Name: Peter Garrard
Position : Reader in neurology
Research Institute: Cardiovascular & Cell Sciences
Tel: +44(0)208 725 2940
Dementia, cognitive neurology, language, memory.
Dr Peter Garrard took up his current position at St George's in March 2010. In 2007, following six years at UCL, he was offered a senior academic position at the University of Southampton's School of Medicine. Since moving to St George's he has established a specialist service for the assessment, diagnosis and management of people with atypical dementia syndromes. Many of the patients seen in his clinic are recruited into neuroimaging projects aimed at improving diagnosis and monitoring of dementia, understanding the biological basis of progressive cognitive dysfunction (particularly language), and contributing to the development of effective disease modifying treatments.
Dr Garrard's first appointment as a consultant neurologist was at the National Hospital, Queen Square, where he followed up his doctoral research as MRC Clinician Scientist Fellow at the Institute of Neurology. He completed studies on semantic organisation and temporal lobe imaging in patients with semantic dementia (loss of memory for word meaning and concept knowledge).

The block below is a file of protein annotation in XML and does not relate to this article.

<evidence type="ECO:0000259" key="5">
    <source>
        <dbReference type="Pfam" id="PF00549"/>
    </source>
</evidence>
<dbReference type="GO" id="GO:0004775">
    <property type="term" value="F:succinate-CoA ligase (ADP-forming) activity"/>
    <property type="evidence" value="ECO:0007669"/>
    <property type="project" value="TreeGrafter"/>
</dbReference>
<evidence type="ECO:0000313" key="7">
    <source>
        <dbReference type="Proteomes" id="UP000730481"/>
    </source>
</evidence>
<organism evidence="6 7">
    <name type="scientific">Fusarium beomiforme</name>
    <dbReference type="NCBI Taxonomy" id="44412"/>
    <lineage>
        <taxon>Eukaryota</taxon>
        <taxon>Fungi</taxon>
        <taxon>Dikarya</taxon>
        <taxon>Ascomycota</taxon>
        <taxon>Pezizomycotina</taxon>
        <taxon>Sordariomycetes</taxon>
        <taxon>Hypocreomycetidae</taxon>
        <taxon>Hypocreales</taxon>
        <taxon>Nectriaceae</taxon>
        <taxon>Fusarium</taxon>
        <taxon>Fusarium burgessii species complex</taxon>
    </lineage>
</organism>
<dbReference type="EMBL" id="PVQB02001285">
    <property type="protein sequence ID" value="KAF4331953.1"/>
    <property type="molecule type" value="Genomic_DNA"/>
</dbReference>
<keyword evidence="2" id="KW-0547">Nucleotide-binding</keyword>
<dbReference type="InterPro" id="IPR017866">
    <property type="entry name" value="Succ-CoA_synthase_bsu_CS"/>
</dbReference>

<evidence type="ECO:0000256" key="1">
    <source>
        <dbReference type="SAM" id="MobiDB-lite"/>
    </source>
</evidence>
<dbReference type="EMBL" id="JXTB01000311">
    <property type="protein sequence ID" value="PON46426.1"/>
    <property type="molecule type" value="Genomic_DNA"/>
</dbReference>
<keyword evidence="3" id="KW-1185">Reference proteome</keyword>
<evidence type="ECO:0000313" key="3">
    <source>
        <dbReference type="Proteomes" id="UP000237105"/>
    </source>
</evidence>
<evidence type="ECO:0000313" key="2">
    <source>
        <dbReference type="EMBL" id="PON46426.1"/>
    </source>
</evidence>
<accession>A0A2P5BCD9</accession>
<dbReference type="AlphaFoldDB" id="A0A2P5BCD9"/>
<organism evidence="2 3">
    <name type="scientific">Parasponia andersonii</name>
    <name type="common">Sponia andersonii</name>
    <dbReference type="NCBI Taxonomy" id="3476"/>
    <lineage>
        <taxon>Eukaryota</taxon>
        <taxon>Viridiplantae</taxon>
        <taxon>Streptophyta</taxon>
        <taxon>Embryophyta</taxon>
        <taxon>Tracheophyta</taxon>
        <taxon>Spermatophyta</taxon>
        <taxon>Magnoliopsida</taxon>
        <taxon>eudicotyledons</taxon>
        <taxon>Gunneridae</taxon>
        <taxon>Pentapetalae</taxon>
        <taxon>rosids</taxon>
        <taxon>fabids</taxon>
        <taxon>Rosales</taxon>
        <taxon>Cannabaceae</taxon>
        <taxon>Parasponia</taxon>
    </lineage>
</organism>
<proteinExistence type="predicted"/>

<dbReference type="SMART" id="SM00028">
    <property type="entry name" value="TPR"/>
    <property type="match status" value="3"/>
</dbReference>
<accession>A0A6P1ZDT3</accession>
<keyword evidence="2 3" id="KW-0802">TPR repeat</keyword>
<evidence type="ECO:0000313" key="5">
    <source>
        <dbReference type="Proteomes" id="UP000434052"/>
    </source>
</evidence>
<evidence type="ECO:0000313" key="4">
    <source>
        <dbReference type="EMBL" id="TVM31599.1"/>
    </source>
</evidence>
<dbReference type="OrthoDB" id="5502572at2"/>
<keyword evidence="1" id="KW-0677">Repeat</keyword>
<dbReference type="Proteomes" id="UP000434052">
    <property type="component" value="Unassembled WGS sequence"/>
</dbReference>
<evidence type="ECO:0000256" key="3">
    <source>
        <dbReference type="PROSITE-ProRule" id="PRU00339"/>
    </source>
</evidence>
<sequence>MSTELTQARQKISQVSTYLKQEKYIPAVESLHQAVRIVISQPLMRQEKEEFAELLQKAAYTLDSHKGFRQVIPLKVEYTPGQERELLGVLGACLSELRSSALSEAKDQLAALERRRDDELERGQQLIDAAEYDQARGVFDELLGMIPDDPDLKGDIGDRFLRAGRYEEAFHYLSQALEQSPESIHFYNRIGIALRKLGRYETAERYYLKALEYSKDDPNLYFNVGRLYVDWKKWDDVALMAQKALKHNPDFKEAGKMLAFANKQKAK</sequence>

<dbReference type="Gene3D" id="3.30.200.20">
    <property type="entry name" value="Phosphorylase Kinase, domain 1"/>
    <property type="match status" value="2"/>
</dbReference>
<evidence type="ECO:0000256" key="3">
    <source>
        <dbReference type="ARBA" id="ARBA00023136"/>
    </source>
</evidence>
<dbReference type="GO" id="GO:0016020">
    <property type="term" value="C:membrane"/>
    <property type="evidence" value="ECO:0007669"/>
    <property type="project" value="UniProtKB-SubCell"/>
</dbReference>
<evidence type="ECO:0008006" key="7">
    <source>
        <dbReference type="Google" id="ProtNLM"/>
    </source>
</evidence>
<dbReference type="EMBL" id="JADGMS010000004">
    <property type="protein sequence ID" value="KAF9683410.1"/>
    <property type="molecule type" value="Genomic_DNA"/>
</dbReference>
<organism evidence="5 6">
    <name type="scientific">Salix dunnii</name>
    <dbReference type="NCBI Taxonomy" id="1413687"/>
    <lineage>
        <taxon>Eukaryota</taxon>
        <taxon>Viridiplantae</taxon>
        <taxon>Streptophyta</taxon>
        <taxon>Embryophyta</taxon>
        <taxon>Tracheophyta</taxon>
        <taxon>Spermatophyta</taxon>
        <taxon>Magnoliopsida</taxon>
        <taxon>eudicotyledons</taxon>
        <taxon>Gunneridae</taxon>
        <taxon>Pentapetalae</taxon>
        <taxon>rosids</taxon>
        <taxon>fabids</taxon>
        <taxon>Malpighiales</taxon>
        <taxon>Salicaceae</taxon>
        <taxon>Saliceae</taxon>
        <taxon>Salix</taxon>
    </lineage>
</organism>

Peter Garrard's primary research interest is in the early language changes associated with neurodegenerative dementias (such as Alzheimer's diease and frontotemporal dementia), and neuropsychiatric conditions. He is particularly interested in the application of computational neurolinguistic approaches, and in retrospective studies focusing on the emergence of disease signatures in large longitudinal samples (corpus linguistics).
His studies of language change in pre-symptomatic archived samples of writing and speech in creative writing and political discourse have received worldwide media attention and attracted major grant funding awards from the MRC. Notable subjects have included King George III, the novelist and philosopher Iris Murdoch, and the politicians Harold Wilson, Margaret Thatcher and Tony Blair.
Analysis of a corpus of diary writing spanning the sixth to ninth decades of life, that was donated by individuals with a variety of cognitive histories (including late onset Alzheimer's disease and healthy ageing) is currently in progress.